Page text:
Among dog lovers, the Chihuahua is a well-liked member of the Toy Group. One of the tiniest dog breeds is named for the Chihuahuan state in Mexico.
These alert and entertaining “purse dogs,” who serve as Mexico’s national symbol, are among the continent’s oldest breeds and can trace their ancestry back to pre-Columbian civilizations.
Until the early 20th century, these dogs were uncommon, and the American Kennel Club did not register one until 1904. Hernán Cortés, in a letter from 1520, wrote that the Aztecs raised and traded the tiny canines for food. Early 19th-century colonial records mention little, virtually hairless canines. According to one of these records, conquistadors in the 16th century discovered them in great numbers in the area that would later become known as Chihuahua.
This little dog has a big personality. They are little, graceful dogs with terrier-like characteristics that weigh no more than 6 pounds. The “apple” head shape is distinctive to the breed. Alert expression is conveyed through upright ears and full, brilliant eyes.
Coats can be long or short and come in various hues and designs. The only difference between the types is the coat. Chihuahuas have a big-dog attitude, are loyal, and are charming.
Registries’ current breed standards call for an “apple-head” or “apple-dome” shaped skull. Apple-dome Chihuahuas have high, dramatically rounded skulls, huge, round eyes, and large, erect ears.
Dogs of the older “deer” type, which have a flat-topped head, wider eyes, broader ears, and longer, more slender legs, may still be registered, but the deer head is not recognized as a distinct type in competition, and a deer-head dog’s departure from the breed standard is viewed as a defect.
As Family Pets
This spirited little dog is incredibly dedicated and committed to its owner. They may get along well with other indoor pets, despite being wary of strangers and aggressive with other dogs.
Training is necessary for even the smallest dogs, and this cunning scamp will control your home like a miniature Napoleon without it.
Not every Chihuahua is as confident as another. Some may be quite hesitant and bashful. Some are very intense and will have an attitude they can take on the world. In either case, Chihuahuas are very loyal to their owners and the rest of the household.
They need daily exercise because they are energetic dogs. The good news is that these little fellas can complete their requirements for strenuous exercise by pacing around a house or a small apartment. However, don’t forget to take them for walks and let them have fun outside.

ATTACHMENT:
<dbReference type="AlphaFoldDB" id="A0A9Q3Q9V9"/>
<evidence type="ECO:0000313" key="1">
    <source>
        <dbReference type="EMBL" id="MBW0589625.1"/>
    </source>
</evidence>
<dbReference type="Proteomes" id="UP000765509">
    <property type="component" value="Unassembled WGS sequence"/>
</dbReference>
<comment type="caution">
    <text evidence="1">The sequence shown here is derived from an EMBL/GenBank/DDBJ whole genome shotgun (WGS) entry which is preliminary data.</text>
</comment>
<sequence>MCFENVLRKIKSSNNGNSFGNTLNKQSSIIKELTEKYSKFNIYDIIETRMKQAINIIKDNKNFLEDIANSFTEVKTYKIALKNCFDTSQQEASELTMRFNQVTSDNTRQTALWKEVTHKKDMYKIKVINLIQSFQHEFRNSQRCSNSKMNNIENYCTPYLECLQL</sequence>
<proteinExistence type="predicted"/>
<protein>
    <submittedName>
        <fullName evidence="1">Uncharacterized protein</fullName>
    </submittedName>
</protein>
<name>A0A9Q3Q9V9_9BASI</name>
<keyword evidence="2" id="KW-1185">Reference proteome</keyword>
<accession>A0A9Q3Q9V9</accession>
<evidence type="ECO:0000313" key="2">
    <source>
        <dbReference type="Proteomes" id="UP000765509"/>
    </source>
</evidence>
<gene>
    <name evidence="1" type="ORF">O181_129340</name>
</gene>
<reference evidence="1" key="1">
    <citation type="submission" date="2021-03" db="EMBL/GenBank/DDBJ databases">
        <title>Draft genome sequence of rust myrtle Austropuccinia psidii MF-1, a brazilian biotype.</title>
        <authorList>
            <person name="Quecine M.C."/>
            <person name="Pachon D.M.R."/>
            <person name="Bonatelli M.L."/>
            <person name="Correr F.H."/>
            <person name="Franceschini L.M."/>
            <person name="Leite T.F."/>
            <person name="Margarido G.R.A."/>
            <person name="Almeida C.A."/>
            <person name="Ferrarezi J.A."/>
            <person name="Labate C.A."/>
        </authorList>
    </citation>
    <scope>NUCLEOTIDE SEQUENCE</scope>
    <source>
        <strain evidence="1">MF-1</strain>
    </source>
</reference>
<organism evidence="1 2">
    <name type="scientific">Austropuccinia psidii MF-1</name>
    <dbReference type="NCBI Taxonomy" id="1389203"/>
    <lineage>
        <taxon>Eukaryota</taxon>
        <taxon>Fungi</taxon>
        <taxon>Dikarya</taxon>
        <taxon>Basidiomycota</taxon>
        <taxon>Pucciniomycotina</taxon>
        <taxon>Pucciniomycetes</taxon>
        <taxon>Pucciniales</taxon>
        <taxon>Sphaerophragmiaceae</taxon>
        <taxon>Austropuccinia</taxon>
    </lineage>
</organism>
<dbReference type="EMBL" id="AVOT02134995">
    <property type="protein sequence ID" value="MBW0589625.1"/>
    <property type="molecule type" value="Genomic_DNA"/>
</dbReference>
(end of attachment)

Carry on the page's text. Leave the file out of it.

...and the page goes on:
Chihuahuas make great city pets since they are little and self-assured. Chihuahuas are adaptable as long as they spend a lot of time in their favorite lap. They are too small to rough-house with children.
The Chihuahua is an indoor dog and should not be kept outside. Although it should only be temporary, there is nothing wrong with letting it spend a few hours each day exploring the backyard. Chihuahuas strongly detest the cold and will search for warmth and comfort.
Grooming should just be a minor worry if you’re the proud owner of a Chihuahua. There are two varieties of chihuahuas: short-haired and long-haired. Those with short hair require very little combing, sometimes once or twice weekly. Chihuahuas with long hair should be brushed twice a week.
The Chihuahua has a longer lifespan than most dog breeds, sometimes lasting up to 20 years, with a healthy dog typically surviving 16 to 17 years. Veterinarians advise owners of this dog breed to get health examinations for heart and knee disorders.
Fortunately, owners should not be concerned about serious health problems. Minor issues like hypoglycemia, pulmonic stenosis, patellar luxation, and hydrocephalus do arise, although they are quite uncommon. Another typical characteristic of the breed is molera, a soft region on the top of the head brought on by an imperfect fontanel closure.